They should also do thorough background research on any position or employer that they are considering to ensure a good fit. One key benefit of storing this information in a shared document is that you can help guide your student or postdoc in their thinking before they apply.

Track applications

Once your mentee has started applying for jobs, help them track their application status in a shared table or sheet. This tracking document should have a way of noting the stage of each application.

Is the applicant still gathering or tailoring materials? Have they applied and are awaiting a response?

Knowing this information can help you guide the student or postdoc along their journey. It can help you both set deadlines for when materials need to be reviewed and sent.

Help students tailor their applications to specific jobs

When reviewing job application materials, do so with an employer’s eye. Look for ways to help them tailor each piece and show off their strengths. Although templates can help the applicant be efficient in their process, job materials should always be tailored to each position.

Much like a research abstract, a cover letter is the first thing a selection committee will see. It should be clear but concise. Remind your students and postdocs that employers want to know why they want to work in the position.

Point them towards reputable job posting sources

Start with our own network

The societies you engage with have the best field-specific job boards. Most of these groups do not require membership to access job listings. However, if a student or postdoc is looking to change fields, they should consult with others in their (and your) network.

Seek counseling centers

Additionally, many colleges and universities have career or graduate counseling centers to provide guidance.

Check online job postings

There are good non-field-specific resources for job postings that range from very broad (covering all fields and job types) to narrow (focusing on only academic or government jobs). Indeed, Glassdoor, and LinkedIn have job postings for a wide variety of fields and job types. These sites can also recommend jobs based on a person’s skills and interests if they create a profile.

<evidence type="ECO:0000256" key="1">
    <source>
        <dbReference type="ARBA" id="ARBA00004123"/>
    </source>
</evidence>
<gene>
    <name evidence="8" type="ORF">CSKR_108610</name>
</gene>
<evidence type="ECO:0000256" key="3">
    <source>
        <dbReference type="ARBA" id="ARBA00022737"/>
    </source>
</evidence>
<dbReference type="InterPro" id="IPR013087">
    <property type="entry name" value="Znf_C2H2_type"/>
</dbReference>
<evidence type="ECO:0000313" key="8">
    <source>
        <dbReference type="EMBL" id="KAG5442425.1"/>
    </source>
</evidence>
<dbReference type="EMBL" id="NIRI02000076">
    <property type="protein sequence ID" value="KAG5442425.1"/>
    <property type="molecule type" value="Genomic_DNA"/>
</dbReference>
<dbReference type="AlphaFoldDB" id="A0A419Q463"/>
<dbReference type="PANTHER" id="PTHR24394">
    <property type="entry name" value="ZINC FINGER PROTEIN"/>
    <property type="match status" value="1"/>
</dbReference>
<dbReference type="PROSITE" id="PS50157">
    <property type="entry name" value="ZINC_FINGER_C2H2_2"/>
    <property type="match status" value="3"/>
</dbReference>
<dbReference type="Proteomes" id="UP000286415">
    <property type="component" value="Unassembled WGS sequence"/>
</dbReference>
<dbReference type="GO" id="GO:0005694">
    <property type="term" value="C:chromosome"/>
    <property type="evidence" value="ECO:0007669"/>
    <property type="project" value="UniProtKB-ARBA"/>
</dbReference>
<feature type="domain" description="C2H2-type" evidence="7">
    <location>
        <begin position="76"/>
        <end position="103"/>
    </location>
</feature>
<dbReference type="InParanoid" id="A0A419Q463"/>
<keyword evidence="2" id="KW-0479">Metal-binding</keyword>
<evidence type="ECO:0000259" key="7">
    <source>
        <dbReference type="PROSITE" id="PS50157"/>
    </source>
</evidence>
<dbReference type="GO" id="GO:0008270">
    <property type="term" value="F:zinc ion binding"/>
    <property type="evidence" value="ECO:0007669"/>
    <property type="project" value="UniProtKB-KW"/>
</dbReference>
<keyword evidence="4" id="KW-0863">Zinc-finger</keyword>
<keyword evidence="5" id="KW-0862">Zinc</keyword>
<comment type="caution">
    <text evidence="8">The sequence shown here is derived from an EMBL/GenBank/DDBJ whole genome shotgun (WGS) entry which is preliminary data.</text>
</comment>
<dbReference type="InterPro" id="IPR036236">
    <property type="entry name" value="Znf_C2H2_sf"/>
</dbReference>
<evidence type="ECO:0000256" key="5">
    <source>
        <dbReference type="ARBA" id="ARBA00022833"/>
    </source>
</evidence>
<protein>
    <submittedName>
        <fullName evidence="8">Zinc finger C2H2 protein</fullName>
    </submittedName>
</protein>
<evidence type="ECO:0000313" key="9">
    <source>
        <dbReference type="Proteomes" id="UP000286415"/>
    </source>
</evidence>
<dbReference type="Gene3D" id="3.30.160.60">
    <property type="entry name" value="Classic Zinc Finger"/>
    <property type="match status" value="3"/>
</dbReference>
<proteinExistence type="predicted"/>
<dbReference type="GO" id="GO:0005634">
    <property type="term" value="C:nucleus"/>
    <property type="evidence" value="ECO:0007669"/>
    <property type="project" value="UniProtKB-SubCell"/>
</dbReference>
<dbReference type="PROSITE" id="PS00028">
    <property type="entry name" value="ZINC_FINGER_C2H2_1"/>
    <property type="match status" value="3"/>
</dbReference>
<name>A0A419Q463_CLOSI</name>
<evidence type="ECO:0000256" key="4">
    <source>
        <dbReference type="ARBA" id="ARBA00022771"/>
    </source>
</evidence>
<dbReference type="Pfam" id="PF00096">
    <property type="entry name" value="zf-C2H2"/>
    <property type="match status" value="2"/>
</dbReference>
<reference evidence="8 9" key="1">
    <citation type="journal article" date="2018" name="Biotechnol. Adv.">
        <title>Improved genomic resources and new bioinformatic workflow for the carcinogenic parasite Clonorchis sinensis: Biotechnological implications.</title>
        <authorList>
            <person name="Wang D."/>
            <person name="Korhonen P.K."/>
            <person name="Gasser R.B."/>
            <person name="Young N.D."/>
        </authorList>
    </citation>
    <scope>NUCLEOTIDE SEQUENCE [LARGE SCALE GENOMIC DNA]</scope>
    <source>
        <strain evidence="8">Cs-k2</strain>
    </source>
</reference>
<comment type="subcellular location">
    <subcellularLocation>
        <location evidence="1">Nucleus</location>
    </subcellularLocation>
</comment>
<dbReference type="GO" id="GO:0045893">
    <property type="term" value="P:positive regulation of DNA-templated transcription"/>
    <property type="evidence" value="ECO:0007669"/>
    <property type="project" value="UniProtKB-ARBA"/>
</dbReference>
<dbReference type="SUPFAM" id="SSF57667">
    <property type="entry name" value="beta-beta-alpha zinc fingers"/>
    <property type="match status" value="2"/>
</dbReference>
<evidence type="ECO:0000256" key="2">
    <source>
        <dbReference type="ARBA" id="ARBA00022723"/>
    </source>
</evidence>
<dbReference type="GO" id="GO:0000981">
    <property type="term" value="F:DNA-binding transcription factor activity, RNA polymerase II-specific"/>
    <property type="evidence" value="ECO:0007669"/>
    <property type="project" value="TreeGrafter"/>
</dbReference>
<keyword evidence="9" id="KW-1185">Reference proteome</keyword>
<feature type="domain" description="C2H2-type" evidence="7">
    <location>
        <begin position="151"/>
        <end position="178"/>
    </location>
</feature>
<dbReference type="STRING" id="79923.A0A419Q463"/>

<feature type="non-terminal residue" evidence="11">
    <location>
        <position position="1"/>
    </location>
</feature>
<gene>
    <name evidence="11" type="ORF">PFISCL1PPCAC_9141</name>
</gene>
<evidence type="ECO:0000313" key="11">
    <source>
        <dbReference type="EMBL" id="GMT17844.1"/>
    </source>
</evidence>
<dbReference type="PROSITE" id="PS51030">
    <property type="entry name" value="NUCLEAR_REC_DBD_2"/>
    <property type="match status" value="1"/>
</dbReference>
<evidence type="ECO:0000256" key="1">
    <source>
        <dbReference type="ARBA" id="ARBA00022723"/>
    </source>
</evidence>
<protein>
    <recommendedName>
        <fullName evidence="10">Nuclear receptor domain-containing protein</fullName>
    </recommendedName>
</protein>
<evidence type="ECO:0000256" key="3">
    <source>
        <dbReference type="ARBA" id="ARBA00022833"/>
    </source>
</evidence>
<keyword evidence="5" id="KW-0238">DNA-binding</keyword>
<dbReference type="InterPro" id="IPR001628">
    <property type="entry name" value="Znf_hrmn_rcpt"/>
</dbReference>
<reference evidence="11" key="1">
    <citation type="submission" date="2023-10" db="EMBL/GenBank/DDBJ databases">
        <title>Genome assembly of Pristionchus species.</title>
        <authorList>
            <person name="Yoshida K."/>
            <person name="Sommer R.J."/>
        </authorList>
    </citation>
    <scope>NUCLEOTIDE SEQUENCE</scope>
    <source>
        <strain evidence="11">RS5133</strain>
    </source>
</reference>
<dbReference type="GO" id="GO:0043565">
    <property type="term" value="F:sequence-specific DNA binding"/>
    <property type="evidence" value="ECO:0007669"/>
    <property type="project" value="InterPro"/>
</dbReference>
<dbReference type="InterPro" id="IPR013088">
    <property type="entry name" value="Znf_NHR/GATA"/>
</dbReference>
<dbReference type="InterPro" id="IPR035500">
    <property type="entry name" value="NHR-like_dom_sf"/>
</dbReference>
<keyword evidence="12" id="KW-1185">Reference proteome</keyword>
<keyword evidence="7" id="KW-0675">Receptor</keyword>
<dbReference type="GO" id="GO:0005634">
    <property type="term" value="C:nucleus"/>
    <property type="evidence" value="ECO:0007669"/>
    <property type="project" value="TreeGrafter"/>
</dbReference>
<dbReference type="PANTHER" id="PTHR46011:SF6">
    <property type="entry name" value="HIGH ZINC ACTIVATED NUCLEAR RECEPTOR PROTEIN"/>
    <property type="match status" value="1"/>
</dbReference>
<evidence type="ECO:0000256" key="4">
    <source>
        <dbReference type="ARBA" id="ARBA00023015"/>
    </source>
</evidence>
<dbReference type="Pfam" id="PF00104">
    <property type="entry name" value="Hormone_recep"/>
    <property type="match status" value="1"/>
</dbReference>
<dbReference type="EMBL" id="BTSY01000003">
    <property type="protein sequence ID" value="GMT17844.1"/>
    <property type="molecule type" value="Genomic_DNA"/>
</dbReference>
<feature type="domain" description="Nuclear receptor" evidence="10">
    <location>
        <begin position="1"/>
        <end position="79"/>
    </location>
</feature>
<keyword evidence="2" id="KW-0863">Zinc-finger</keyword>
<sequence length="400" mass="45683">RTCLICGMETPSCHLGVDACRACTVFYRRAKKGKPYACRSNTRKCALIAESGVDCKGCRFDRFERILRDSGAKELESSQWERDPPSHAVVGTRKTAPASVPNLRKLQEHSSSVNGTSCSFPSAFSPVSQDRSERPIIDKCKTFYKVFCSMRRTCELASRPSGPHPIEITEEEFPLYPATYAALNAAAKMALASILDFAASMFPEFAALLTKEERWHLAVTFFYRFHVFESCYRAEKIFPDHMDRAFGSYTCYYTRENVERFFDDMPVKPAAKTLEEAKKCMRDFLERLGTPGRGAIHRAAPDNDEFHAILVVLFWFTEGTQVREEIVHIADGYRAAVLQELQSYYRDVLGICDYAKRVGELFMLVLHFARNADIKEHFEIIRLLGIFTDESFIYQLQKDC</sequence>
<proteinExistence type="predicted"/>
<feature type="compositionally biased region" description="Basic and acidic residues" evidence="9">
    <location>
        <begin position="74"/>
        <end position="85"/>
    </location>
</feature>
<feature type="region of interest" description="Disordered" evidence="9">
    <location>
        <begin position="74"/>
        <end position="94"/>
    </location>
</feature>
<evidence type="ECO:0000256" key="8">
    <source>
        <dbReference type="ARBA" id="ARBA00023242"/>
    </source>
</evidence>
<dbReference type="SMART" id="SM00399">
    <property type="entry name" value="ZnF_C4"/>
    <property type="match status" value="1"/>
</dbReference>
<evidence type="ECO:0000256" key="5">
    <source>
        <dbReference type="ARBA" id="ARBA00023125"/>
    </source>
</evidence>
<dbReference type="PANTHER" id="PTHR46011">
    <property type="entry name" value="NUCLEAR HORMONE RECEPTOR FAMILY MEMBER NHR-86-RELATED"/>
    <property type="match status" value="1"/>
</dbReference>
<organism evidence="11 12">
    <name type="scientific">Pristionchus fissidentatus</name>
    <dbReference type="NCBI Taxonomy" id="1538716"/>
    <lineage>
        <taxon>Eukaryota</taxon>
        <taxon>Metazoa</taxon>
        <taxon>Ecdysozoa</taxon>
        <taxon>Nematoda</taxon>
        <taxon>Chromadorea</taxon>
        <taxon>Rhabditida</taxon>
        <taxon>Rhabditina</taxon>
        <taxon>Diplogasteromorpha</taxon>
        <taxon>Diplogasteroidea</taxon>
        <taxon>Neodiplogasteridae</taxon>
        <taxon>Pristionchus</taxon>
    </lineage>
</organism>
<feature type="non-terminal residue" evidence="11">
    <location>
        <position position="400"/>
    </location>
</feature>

The Chronicle of Higher Education, Diverse: Issues in Higher Education, and Higher Ed Jobs are all reputable sources for academic job postings. These sites also offer new and valuable information on faculty jobs, career advice, and support for academic jobs.

USA Jobs is the federal government’s website for sharing job postings and accepting applications for government positions.

Final thoughts

Time management skills

Knowing where to look is only part of the battle. Prepare your mentees for the time and effort needed to search for jobs. You also need to know how to look and what to look for. Searching for a job can almost feel like a job itself.

Encourage students and postdocs to set aside dedicated time every week to review job sites for new opportunities.

They should manage their online profiles and networks and think about the pros and cons of any jobs that interest them. Although there may be many interesting jobs out there, it is important for your mentees to spend their time wisely by not applying to jobs they know they do not want.

Buy or borrow books on job searching

For those looking for more information on job searching in academia, there are hundreds of books and articles available. A couple books that I recommend are “A PhD is Not Enough” and “The Academic Job Search Handbook.” These books have personally helped me over the years.

Tailor to the individual

Not every option or activity described above will fit each individual you are mentoring. Tailor your approach to each person’s situation.

Don’t get discouraged

Although these strategies should help your mentee find the right job, there is no guarantee that the individual will be interviewed or hired. Don’t be discouraged by failed searches. Learn from the experience and any feedback from hiring managers to improve for the next round.


A PhD is not enough: A Guide to Survival in Science, Peter J. Feibelman, Revised Edition, 2011, Basic Books, NY, NY The Academic Job Search Handbook, Mary M. Heiberger, Julia M. Vick, Jennifer S. Furlong, and Rosanne Lurie, University of Pennsylvania Press, Philadelphia, PA; Fifth edition, 2016